You really should go through the entire derivation if you really want to understand softness.

We start with:

Newton's Law:
M * (v2 - v1) = JT * lambda

Velocity constraint with softness and Baumgarte:
J * v2 + softness * lambda + bias = 0

where bias = biasFactor * C / dt

We know everything except v2 and lambda.

First solve Newton's law for v2 in terms of lambda:

v2 = v1 + invM * JT * lambda

Substitute this expression into the velocity constraint:

J * (v1 + invM * JT * lambda) + softness * lambda + bias = 0

Now collect coefficients of lambda:

(J * invM * JT + softness) * lambda = - J * v1 - bias

Now we define:

K = J * invM * JT + softness

and Meff = invK is the effective mass.

Now keep in mind that v1 contains the velocities for both bodies:

v1 = column_vector(vb1, omegab1, vb2, omegab2)

Now here is where things get a bit hairy. Each iteration we are not computing the whole impulse, we are computing an increment to the impulse and we are updating the velocity. Also, as we solve each constraint we get a perfect v2, but then some other constraint will come along and mess it up. So we want to patch up the constraint while acknowledging the accumulated impulse and the damaged velocity. To help with that we use P for the accumulated impulse and dP as the update. Mathematically we have:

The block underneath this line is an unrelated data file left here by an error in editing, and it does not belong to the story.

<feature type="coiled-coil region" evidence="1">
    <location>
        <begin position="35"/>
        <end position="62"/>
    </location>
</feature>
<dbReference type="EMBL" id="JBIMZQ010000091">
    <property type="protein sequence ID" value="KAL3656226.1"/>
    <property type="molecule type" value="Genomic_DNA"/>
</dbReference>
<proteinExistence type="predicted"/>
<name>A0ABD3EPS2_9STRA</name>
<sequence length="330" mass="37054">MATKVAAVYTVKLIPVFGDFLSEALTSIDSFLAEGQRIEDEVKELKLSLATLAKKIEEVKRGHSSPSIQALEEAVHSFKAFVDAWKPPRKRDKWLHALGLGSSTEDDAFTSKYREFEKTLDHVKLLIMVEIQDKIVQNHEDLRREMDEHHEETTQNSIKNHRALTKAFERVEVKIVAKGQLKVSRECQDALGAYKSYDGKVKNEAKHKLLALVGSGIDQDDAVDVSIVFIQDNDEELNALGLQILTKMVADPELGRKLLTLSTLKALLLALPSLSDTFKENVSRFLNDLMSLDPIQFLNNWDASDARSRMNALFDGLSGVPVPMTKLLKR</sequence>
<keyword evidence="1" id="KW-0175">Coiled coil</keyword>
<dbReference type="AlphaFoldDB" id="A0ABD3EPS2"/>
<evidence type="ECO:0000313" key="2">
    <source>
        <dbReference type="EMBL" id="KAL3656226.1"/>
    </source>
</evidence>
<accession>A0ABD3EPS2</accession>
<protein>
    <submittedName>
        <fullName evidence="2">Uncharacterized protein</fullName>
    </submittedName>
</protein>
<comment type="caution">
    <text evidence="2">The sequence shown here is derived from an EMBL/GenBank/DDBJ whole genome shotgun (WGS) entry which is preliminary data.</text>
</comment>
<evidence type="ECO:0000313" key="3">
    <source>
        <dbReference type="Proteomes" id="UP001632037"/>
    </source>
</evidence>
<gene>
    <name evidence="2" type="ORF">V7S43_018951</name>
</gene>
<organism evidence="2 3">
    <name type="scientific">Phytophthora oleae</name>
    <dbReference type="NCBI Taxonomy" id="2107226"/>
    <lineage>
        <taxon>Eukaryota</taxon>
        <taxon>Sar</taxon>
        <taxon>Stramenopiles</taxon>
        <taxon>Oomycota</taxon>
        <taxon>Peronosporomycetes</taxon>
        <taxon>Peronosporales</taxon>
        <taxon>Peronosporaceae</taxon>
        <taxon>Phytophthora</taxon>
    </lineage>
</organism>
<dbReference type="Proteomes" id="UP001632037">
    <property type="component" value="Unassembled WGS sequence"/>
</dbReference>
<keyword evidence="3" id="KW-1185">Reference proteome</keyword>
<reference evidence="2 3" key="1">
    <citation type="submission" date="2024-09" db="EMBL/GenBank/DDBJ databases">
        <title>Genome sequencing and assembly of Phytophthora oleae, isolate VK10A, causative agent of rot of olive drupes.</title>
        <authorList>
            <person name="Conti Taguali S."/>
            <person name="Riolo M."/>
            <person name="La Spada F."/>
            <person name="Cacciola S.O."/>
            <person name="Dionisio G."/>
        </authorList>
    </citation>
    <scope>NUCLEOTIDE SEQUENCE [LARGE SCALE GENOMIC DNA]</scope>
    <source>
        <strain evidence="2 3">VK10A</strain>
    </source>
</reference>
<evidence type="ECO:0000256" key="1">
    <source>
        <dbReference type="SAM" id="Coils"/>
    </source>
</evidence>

M * (v2new - v2damaged) = JT * dP
J * v2new + softness * (P + dP) + bias = 0

If we solve this we get:

v2new = v2damaged + invM * JT * dP
J * (v2damaged + invM * JT * dP) + softness * P + softness * dP + bias = 0

(J * invM * JT + softness) * dP = -(J * v2damaged + softness * P + bias)

Note how the accumulated impulse comes into the righthand side. We can solve this for dP and then accumulate and clamp the impulse.

So you can see that understanding softness is a bit tricky. I recommend going over this with a 1D test case and implementing it and making sure you understand it. Try a 1D particle that can only move up and down. Then try to constrain the motion completely with a soft constraint.

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Post by crashlander » Thu Aug 16, 2007 6:33 pm

Thanks a million for that Erin. At first glance, I think I follow. I'll chew on it for a while and see where I get.